File this one under male adolescent fantasy: Bank heists, explosions, sleek cars, breasts falling slo-mo out of sparkly dresses. John Travolta plays a smug man's man with a horrifically embarrassing goatee. As an ultra-sleek, heartless-yet patriotic terrorist, Travolta tries to rekindle the Tarantino magic, but every postmodern attempt to cross-pollinate the bad guys with good morals is little more than a transparent sheen.

Taboo
Given his flaccidity in love and his sinewy vigor with the sword, Matsuda doesn't just have a penis, he is a penis. And as bewitchingly handsome young recruit, he wreaks havoc among his fellows and his commanders; even the lieutenant who serves as Nagisa Oshima's stand-in questions his own ability to withstand Matsuda's spell. What's taboo in this movie is not love between men--Oshima and all the characters in the movie are utterly matter-of-fact about homosexual preferences--but rather the disorder that results from love. (Barley Blair)

The Tailor of Panama
Brit superspy Andy Oxnard (Pierce Brosnan) has been banished to Panama for overindulging his appetites. He sizes up the tense, complicated international scene at the Canal and finds himself a hapless ex-pat British tailor (Geoffrey Rush) to squeeze for information. Boorman's film is far too awkward and self-conscious to allow the audience to sink into spy fantasia; as a result, Brosnan's absurdly dashing spy becomes utterly grotesque, even sickening. (Evan Sult)

* The Conversation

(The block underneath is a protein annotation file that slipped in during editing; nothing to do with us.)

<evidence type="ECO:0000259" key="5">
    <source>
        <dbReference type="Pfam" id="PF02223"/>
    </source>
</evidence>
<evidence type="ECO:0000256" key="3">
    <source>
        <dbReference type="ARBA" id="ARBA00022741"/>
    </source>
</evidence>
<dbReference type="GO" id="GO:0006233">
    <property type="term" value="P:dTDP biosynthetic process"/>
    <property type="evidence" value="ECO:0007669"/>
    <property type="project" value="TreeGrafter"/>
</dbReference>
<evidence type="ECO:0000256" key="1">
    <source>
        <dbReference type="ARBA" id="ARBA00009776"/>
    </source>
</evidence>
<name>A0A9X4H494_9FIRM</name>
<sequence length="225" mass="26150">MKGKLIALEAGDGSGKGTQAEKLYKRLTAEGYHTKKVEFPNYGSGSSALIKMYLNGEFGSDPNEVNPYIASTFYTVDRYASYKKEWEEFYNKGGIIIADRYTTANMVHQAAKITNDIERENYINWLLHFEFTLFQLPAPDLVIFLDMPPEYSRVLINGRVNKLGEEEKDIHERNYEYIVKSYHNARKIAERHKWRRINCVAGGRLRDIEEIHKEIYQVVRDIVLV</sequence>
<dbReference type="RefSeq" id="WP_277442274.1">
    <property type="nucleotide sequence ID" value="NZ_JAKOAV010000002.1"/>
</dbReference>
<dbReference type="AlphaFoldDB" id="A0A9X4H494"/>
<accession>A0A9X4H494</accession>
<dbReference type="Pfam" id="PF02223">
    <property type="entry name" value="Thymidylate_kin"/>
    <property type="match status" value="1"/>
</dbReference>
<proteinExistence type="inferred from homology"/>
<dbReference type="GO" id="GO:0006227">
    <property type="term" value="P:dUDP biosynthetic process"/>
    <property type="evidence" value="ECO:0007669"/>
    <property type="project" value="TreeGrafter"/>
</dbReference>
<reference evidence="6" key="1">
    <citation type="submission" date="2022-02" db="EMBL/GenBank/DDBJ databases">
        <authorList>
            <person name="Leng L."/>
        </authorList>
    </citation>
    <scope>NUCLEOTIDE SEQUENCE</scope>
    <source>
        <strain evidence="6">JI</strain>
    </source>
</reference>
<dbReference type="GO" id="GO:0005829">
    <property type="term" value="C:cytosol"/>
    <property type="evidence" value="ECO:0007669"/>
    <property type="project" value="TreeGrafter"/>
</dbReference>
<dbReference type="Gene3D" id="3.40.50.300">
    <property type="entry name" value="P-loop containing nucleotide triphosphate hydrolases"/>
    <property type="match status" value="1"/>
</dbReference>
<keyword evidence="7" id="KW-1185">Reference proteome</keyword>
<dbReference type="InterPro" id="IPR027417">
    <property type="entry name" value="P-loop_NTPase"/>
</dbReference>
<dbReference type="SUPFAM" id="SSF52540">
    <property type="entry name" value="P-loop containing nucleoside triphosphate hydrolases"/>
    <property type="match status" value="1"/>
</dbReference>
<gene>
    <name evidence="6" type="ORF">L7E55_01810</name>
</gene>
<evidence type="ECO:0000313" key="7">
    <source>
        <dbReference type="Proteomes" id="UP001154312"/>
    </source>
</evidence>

Gene Hackman is a surveillance guy who delves too deep into a case. He is obsessive, demented, and yet detached. A Frances Ford Coppola film heralded as a must-see, especially if you think your boss has been spying on you and reading your email. Goddammit! I hate that guy!

* The Good, The Bad & The Ugly
Hands down, Clint Eastwood's finest western. Without all the high-handed good guys wear white hat morality bullshit, an elegant--if not overly long--western that's so languid it flirts with being (gasp) an art film. Three dirt bags seem to endlessly skitter around the hard-scrambled wastelands of the Civil War in search of a cache of buried Confederate treasure. Pure gold! (Phil Busse)

The Thing
An insider look at the failure of the Communist Party, this film documents conversations and meetings. A humorous, yet revealing look at the Commie culture of 1990s Italy and beyond.

Tiny Picture Club
Check out this shit. The Pragmatics, an experimental, local band, will score the films that the audience submits. Bring your Super-8s, give it to the projectionist, and watch as art is created.

* Wedding Banquet
For the cost of one of his stunts in his latest films, Ang Lee made this dramedy about a gay China man. Sort of like a fortune cookie version of Green Card , naturalized American Wai Tung (Winston Chao) takes on a sweet-faced "wife" to camouflage the fact that he lives with his gay lover from his strictly traditional Chinese parents. Nominated for best foreign film, both by the Academy and the Golden Globes, the film launched Lee and Chao. (Phil Busse)

* With a Friend Like Harry
The blackest hue of comedy tints the tale of Harry (Sergi Lopez), a wealthy bon vivant with an unshakable affinity for Michel (Laurent Lucas). Harry, firm in his belief that Michel's child-strewn, moneyless life could be made more easy, begins to use his influence--and cash--to remove various obstacles to Michel's happiness. A new car here and a case of Champagne there escalates to a predictably absurd degree. The film is plain in comparison to its obvious inspiration, Hitchcock's oeuvre. But a deft French wit, and that oh-so-well-done trick of Euro-allegory (this film is about the difficulty of making art) rise like cream to the top of this film: The first taste is awfully sweet, even if it doesn't linger long. (Jamie Hook)